We have published two out of three parts of a short memoir from Frank Baker about his time as a motorcycle-despatch rider based in Kilwa, German East Africa during World War I. The final instalment is scheduled to appear in the February-March 2009 issue of Old Africa magazine.
For many people, taking the time to write down personal memories of their earlier life and compiling them into a memoir is a great way to make sense of the past. It helps to see where we’ve come from and the events that have shaped our lives. And it is a great gift to pass on to our children and grandchildren so they can understand what life was like in a previous era. Anthony Farnsworth did this when he wrote his book called Colonial Boy.
Here is a short excerpt remembering the family’s move to Dar-es-salaam in the 1948: “We were now settling down to a routine in the house. The camp seemed a long time ago now, although none of us would ever forget it. My mother had given all the grocery shops a good looking over before deciding to shop at one called ‘Economic Stores.’ You were served at a counter, of course, but the staff were polite and helpful and it was very well stocked…A lot of people had accounts with shops and paid one bill at the end of the month, but my mother decided to pay as she went. We were now into August and the weather was much cooler than when we arrived in February, probably the hottest month of the year…” We will run the rest of this excerpt in our February-March 2009 magazine. But for those who want to read the rest of the book, Colonial Boy is available online from lulu.com Cost is US$16.40 for a paperback book or $10.26 to download a copy to your computer.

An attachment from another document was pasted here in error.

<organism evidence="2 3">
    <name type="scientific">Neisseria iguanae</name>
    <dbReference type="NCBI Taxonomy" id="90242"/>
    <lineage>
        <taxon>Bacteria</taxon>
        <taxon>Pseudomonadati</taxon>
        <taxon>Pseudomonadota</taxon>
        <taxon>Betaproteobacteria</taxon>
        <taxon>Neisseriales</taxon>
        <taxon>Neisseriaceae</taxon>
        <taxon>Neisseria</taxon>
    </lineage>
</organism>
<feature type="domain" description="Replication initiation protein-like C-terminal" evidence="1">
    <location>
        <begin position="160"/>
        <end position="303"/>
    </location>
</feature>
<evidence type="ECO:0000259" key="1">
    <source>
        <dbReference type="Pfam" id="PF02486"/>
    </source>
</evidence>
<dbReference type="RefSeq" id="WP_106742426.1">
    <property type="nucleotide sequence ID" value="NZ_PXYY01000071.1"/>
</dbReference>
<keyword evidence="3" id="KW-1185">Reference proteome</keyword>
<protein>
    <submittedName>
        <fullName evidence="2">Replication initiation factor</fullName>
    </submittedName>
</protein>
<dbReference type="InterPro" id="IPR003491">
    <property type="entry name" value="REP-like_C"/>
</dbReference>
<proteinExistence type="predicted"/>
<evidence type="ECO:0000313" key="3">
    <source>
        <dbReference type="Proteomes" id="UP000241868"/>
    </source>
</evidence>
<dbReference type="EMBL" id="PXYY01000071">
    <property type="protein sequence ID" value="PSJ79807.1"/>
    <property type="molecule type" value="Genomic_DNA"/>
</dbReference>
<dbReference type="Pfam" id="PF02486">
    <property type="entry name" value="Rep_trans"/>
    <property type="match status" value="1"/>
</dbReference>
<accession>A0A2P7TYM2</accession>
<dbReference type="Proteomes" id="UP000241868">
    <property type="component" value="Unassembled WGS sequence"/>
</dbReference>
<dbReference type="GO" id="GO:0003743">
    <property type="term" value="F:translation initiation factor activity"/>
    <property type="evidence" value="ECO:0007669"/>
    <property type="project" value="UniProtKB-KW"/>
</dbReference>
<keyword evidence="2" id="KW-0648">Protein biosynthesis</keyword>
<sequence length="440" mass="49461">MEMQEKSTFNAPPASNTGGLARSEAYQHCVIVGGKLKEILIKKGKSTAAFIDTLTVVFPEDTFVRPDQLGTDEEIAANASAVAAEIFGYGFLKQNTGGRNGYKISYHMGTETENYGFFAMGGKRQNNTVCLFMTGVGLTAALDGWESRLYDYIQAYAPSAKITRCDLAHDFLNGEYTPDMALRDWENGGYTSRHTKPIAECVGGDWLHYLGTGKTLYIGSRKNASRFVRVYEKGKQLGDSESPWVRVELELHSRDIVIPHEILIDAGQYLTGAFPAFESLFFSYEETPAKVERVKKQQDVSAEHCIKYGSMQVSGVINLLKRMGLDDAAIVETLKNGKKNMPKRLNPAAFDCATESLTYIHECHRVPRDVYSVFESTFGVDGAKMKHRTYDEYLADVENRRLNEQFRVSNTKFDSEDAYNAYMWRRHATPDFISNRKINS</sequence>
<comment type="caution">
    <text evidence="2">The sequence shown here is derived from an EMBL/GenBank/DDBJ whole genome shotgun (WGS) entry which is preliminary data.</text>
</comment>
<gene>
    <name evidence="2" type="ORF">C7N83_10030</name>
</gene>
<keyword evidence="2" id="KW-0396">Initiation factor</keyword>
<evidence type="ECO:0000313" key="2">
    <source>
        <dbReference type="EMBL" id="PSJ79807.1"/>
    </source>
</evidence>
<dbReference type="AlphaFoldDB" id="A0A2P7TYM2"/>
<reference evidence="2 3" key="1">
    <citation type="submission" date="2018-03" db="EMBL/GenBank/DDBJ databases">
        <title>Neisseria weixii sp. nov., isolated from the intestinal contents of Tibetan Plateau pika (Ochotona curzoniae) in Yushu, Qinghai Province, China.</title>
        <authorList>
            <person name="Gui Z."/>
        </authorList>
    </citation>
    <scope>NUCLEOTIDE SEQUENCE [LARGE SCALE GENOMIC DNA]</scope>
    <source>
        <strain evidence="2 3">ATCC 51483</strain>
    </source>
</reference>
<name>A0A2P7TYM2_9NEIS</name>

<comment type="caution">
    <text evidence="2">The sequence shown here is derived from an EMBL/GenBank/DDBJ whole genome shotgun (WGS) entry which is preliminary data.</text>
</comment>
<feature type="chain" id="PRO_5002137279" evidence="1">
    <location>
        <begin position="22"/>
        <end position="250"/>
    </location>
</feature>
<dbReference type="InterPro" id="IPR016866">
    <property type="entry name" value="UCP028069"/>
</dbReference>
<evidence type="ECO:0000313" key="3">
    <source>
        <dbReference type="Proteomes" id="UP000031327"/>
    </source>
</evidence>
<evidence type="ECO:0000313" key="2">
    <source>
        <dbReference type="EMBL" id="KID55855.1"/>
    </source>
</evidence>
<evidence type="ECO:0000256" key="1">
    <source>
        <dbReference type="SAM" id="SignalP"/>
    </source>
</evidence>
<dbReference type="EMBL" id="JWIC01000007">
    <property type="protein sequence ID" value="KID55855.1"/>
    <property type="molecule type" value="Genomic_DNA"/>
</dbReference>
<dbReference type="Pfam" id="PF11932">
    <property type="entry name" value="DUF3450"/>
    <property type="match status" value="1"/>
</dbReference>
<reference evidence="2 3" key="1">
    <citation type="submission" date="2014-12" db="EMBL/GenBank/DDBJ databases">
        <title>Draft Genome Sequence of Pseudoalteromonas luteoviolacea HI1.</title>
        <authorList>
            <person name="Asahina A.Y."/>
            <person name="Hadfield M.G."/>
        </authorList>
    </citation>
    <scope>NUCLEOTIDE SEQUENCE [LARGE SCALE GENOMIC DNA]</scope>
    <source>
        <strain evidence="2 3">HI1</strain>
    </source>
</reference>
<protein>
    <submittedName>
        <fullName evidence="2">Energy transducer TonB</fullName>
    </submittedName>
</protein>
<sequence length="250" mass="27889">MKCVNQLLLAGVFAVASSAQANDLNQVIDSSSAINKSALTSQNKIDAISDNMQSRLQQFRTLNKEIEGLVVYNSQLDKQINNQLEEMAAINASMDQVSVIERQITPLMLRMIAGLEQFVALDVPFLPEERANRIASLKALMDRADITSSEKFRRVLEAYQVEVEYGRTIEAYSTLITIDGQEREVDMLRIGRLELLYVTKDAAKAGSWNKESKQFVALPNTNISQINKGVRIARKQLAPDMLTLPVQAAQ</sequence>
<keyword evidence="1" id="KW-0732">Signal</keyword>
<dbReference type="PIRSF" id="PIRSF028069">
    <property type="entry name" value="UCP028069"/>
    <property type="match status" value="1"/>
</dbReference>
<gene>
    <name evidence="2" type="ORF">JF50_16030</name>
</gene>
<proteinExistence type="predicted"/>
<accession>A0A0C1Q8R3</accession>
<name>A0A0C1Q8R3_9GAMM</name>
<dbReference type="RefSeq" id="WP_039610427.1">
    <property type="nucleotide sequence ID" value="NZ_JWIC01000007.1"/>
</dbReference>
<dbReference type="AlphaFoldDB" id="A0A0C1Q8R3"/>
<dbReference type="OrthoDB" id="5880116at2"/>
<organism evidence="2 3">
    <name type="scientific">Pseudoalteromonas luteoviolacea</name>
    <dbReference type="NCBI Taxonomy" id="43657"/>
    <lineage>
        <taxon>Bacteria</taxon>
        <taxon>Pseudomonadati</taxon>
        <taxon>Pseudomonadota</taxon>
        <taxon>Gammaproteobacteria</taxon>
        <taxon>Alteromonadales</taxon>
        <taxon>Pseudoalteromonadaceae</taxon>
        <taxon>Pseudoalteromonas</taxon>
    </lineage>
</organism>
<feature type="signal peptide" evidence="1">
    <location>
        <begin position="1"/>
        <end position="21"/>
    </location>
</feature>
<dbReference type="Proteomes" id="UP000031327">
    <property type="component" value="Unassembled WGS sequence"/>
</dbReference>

The technology for publishing Colonial Boy is called Print on Demand or P.O.D. Certain publishing companies will take your story and lay it out electronically and prepare it for publication. They charge the writer a fee for this service. But then they will print the book as people order it. Print on demand. It’s a decent way to get your story published in a nice format. If it doesn’t sell many copies, at least you have not wasted a lot of money and killed a lot of trees and ended up with a room piled high with unsold (and unread) books. I used the P.O.D. format to publish my recent novel, Dust of Africa, about a boy who grows up in Africa, loves rugby and seeks to find his place in the world. In less than six months it has sold over 200 copies. That’s not very many, but I’ve earned back my investment and many of those who have read it are getting in touch and telling me how Dust of Africa has affected them and evoked powerful memories of their own years in Africa. Dust of Africa is not in bookshops. It’s only available online from dealers like amazon.com (See advert at the bottom of this page if you’d like to order a copy).
As you enjoy reading other people’s memoirs, consider taking the time to record your own memories. Write them down and gather your old photos. Everyone’s story deserves to be heard – and read. If it doesn’t make it into the pages of Old Africa magazine, maybe you can have it published using print on demand technology.